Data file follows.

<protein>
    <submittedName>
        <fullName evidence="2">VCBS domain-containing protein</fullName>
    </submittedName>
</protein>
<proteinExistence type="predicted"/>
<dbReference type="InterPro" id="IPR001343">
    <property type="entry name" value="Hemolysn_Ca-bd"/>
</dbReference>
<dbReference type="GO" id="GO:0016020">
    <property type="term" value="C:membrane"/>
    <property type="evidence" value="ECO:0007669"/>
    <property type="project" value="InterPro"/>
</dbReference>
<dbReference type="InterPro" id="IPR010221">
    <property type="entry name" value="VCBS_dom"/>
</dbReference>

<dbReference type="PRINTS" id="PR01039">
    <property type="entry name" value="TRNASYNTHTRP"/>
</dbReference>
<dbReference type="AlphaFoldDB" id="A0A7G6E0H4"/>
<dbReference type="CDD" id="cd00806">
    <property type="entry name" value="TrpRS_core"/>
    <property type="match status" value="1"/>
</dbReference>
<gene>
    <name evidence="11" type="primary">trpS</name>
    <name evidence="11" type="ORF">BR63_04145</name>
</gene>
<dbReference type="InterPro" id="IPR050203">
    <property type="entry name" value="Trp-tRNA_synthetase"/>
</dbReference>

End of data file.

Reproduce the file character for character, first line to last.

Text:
<protein>
    <submittedName>
        <fullName evidence="2">VCBS domain-containing protein</fullName>
    </submittedName>
</protein>
<proteinExistence type="predicted"/>
<dbReference type="InterPro" id="IPR001343">
    <property type="entry name" value="Hemolysn_Ca-bd"/>
</dbReference>
<dbReference type="GO" id="GO:0016020">
    <property type="term" value="C:membrane"/>
    <property type="evidence" value="ECO:0007669"/>
    <property type="project" value="InterPro"/>
</dbReference>
<dbReference type="InterPro" id="IPR010221">
    <property type="entry name" value="VCBS_dom"/>
</dbReference>

<dbReference type="PRINTS" id="PR01039">
    <property type="entry name" value="TRNASYNTHTRP"/>
</dbReference>
<dbReference type="AlphaFoldDB" id="A0A7G6E0H4"/>
<dbReference type="CDD" id="cd00806">
    <property type="entry name" value="TrpRS_core"/>
    <property type="match status" value="1"/>
</dbReference>
<gene>
    <name evidence="11" type="primary">trpS</name>
    <name evidence="11" type="ORF">BR63_04145</name>
</gene>
<dbReference type="InterPro" id="IPR050203">
    <property type="entry name" value="Trp-tRNA_synthetase"/>
</dbReference>